COVID-19 affects mental health
Image by Christo Anestev from Pixabay

Factors affecting mental health

Making the case for a link between poor mental and physical health, the report goes on to detail the drivers for poor mental health during the pandemic. These include:


Around five percent of the adult population report feelings of loneliness. Although this is similar to pre-pandemic levels, a disproportionate amount of working adults have identified as feeling lonely for the first time. This is probably a result of being isolated from their work colleagues. Reported incidents of domestic violence also increased during lockdown, an indirect consequence of social isolation. Described by the UN as a ‘shadow pandemic’, it’s estimated that cases have increased by twenty percent globally.

Financial Hardship

As well as a loss of income for the newly unemployed, many self-employed people experienced varying degrees of financial loss almost immediately lockdown began. Recognised as a good scheme by slowing the increase in unemployment, furloughed employees also experienced a twenty percent drop in their income. Young people in less stable working environments seemed to have been disproportionately affected by changes in employment. 

These changes can impact on mental health in a number of ways, including increased levels of anxiety associated with real and perceived losses of income. Worklessness and unemployment is strongly linked with poor mental health for many people. Although work can induce stress for some, it is also a coping mechanism for others. So, as workers were sent home there were fewer avenues for some people to share issues or feel a sense of purpose associated with their normal working routine.


As most people were urged to stay at home during the early phase of lockdown, housing inequalities came to the fore. The report suggests one in eight of the UK population have no access to a shared or private garden, and it’s reasonable to suggest these people in this group experienced lockdown differently from those with easy access to outdoor space. Although difficult to measure, those in poor quality accommodation may have suffered from spending more time at home. Again, this factor seems to have affected some groups disproportionately – BAME people are almost four times less likely than white people to have access to outdoor space at home.

Healthcare and other Frontline Workers

The report suggests it’s too early to see the longer term effects of COVID-19 on the mental health of frontline workers, but research from previous pandemics suggest a heightened risk for workers in this sector. An increase in depression and PTSD cases can be expected, with drug and alcohol misuse emerging as a consequence.

Finally, the report highlights how reduced access to mental health services was an issue in itself. As with physical health, a report from the Royal College of Psychiatrists pointed out a marked drop in attendances at routine appointments during lockdown. As a result, there was a tendency for people to delay seeking help until a crisis point was reached, presenting with more severe issues.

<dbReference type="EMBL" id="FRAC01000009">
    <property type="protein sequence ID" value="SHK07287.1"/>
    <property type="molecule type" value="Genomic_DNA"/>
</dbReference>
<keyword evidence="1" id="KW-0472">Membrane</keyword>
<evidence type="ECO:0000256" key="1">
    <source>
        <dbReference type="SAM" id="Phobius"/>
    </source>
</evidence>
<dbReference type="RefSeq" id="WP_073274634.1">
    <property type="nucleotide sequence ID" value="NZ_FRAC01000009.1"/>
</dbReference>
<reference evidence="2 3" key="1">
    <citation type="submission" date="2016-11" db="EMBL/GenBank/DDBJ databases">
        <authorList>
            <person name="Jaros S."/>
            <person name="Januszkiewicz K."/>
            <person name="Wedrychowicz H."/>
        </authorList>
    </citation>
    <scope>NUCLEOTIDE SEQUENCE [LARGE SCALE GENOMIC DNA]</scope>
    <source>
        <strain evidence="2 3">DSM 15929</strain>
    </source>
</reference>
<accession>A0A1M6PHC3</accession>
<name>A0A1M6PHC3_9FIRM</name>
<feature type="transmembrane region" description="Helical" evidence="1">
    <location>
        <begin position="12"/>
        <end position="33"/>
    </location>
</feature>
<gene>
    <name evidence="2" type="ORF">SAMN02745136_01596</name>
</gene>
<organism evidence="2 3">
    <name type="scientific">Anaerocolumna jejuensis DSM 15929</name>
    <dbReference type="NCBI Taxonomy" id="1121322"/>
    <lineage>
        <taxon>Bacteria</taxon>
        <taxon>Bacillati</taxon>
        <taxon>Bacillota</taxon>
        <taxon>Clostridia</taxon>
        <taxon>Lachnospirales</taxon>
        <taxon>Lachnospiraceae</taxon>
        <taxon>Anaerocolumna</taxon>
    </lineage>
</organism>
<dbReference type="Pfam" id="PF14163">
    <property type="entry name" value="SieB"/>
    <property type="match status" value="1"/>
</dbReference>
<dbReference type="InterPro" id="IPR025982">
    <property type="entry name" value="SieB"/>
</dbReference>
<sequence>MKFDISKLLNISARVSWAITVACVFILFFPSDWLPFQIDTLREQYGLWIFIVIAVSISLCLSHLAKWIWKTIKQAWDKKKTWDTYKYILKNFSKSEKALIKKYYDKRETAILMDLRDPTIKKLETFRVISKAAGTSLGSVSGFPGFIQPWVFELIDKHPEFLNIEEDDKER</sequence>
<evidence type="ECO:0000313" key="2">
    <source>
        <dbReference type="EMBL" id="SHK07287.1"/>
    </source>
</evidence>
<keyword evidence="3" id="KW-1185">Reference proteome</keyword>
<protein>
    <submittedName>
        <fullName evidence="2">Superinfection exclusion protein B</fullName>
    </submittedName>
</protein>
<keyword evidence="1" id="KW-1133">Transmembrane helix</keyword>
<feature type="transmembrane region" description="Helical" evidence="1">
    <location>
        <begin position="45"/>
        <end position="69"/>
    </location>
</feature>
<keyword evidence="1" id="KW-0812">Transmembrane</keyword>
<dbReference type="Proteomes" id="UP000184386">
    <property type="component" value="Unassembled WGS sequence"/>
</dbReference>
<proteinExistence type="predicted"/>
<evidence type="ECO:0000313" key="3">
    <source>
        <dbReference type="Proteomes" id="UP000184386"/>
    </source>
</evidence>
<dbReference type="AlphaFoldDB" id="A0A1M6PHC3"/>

The longer term effects of COVID-19 on mental health are not yet known, but the considerations  above suggest that issues created or heightened by the coronavirus and subsequent lockdown are unresolved. The Health Foundation article concludes that without proper funding, problems that are being stored for the future will remain unresolved. Not only will this limit so many people’s lives by affecting their mental well-being, but it will likely lead to declining physical health, with long-term social and economic consequences.

If you are experiencing symptoms of anxiety or depression, or if you are thinking about therapy and would like to know more, please call me on 07824 385338 or use the form on the Contact Me page.

NSPCC launches campaign to help children with suicidal thoughts

Childline charity is contacted 67 times each day by children with suicidal thoughts and feelings

The NSPCC revealed this week there’s been a sharp rise in the number of under 11s contacting its Childline support service for help with thoughts of despair, including suicide. Although most of the twenty-four thousand young people who called the charity in 2108/19 were teenagers, the NSPCC reported an almost 90% increase in the number of under 11s using Childline compared with the previous three years.

For children with suicidal thoughts contacting the charity, the most common underlying issues were linked to difficult family relationships and problems at school or college. Some callers were aware of the negative impact to their mental health and how this could manifest as self-harm (read last week’s post about Self-Injury Awareness Day), a growing issue with young people.

To help combat this trend, the NSPCC announced the launch of a new campaign called KIDS in Real Life. They are asking the public to help them improve the mental health of children, especially in the online space where there are more ways for abuse, bullying and harm to occur than a generation ago. The charity is asking people to join in with their Pledge to Protect and if possible, to support Childline’s important work in providing a service to kids in times of crisis, by making a donation. Please follow the links if you think you can help.